The Three Most Important Guidelines for Backing Up Your Computer

The Three Most Important Guidelines for Backing Up Your Computer

If you are like me, your computer holds so much diverse information: client records, home repair notes, favorite recipes, eyeglass prescription, photos, email, and the list of movies I want to see. This pretty much accounts for much of the “stuff “from every aspect of life. What would happen if that data were lost, deleted by accident, corrupted by disk error, attacked by a virus or other malicious software, including held hostage by ransomware? Yes, life would be complicated, that is for sure!

A client had a recent scare when several dozen files got corrupted by a disk issue. What could have been a disaster turned into only a mild inconvenience because all her data were backed up.

Do YOU have a backup plan for your data? Find below three guidelines for setting up such a vital plan.

  1. Backup on a consistent schedule. Can you really afford to lose a day’s worth of data? If not, backup daily or more frequently. MAC users can set up automatic backups using the Time Machine app. If you do not have a consistent schedule, you will go too long between backup or forget altogether.
  2. Backup to multiple devices. What happens if your backup drive is corrupted? Backup frequently to another external hard drive. Time Machine backs up my computer to my main backup drive (a 4T external drive) multiple times a day. Once a week, on a set schedule so I do not forget, I plug in a different external drive and let Time Machine back up to it.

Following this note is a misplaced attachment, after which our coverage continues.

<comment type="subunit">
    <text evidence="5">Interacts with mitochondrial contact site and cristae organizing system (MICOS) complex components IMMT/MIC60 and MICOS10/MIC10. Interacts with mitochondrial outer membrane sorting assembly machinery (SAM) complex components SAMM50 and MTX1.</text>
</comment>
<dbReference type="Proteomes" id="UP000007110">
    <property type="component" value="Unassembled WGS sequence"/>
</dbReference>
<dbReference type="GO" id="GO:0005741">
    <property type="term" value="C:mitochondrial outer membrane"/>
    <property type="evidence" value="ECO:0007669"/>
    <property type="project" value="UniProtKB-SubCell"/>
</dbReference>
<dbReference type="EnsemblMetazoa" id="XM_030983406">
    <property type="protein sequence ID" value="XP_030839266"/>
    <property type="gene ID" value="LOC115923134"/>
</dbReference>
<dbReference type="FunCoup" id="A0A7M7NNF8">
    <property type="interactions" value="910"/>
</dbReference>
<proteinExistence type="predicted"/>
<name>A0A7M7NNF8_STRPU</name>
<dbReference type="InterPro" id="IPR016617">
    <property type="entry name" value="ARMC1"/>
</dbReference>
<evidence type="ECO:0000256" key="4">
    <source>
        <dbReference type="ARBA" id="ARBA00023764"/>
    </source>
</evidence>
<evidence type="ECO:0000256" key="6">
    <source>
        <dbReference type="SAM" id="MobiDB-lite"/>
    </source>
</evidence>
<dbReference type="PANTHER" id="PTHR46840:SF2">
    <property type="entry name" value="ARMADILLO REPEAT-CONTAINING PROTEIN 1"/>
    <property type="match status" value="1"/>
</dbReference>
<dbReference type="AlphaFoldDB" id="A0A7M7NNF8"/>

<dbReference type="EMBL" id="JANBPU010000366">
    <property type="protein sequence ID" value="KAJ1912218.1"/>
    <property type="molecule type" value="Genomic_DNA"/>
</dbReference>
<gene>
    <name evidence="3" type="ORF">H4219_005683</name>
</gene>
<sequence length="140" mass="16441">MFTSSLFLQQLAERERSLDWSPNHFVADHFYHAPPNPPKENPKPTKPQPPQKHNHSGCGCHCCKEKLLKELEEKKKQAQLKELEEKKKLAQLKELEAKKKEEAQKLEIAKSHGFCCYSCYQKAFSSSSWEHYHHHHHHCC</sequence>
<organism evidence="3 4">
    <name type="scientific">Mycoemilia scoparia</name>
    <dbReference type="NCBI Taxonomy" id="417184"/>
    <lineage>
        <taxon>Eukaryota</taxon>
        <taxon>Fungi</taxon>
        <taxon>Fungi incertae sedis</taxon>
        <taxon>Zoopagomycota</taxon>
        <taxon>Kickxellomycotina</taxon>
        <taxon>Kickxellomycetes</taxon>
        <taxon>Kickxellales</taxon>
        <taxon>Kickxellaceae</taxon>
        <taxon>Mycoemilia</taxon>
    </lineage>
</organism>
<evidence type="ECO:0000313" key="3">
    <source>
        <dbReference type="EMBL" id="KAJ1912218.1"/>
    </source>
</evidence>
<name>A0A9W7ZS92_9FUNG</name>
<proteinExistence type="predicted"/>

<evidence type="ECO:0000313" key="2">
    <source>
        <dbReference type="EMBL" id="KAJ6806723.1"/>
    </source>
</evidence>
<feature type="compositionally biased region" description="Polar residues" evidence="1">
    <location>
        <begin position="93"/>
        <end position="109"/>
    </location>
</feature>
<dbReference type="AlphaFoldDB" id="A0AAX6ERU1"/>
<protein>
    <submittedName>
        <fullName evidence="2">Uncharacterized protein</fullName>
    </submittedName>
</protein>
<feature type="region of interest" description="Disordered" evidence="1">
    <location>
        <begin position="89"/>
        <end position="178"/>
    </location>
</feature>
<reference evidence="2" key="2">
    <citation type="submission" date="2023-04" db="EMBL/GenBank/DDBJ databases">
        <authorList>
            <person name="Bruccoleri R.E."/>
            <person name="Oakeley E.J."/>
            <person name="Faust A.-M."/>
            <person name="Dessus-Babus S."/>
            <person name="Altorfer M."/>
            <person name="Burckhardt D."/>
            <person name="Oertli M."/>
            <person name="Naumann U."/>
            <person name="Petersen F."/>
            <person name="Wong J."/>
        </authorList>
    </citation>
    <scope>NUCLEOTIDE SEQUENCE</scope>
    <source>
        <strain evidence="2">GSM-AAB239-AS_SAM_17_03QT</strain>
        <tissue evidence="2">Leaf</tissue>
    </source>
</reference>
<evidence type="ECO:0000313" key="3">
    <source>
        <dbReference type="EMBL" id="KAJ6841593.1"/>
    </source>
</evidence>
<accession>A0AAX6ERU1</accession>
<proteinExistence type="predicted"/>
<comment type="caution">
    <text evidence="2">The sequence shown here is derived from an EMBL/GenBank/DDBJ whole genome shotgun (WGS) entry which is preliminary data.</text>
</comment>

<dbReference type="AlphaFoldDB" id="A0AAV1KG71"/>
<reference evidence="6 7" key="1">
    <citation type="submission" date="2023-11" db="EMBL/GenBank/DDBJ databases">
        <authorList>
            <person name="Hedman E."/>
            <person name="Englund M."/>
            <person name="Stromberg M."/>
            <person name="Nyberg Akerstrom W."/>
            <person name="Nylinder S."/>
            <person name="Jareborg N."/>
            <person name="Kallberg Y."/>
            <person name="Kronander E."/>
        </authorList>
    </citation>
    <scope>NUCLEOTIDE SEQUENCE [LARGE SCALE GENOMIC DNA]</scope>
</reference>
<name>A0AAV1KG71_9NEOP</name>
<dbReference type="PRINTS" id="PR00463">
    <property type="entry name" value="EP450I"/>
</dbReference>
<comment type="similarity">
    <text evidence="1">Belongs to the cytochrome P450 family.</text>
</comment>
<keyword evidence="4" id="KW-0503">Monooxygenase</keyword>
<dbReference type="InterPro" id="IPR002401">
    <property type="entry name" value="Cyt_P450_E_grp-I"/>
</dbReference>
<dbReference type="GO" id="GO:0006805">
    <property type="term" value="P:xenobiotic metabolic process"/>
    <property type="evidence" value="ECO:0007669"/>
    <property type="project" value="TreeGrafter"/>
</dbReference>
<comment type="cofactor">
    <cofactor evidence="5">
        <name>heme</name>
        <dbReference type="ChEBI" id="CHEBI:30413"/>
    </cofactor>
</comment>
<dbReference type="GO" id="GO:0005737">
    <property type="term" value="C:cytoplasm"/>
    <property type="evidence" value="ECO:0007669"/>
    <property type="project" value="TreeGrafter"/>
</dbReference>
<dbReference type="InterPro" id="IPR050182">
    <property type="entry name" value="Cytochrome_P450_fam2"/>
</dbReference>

3. Keep backups in multiple locations. Worst case scenarios: a burglar steals your computer and all your electronics, including your external hard drives. Heaven forbids house damage (fire, roof leak, tornado) affects your computer and backup drives. While it is true that you would have bigger problems than a loss of data, this is one headache that you can prevent. Store a backup at your office (if it’s in a different location than your home), at a trusted friend’s house, or in a safe deposit box. This backup can be updated at greater intervals. I personally do this every three month, because that is the most data loss, I am willing to risk. What is more, I rotate the offsite disk with my secondary backup disk. That is, I backup to my secondary disk and take that to the bank where my safe deposit box is. Then I take the external hard drive out of my safe deposit box and use that as my secondary backup disk for the next three months. Rinse and repeat…

It really is a gamble if you are not backing up your computer. One other precaution is to back up to the cloud. Now you have both a physical backup on your external drive and a cloud-based solution.

Photo: Pixabay

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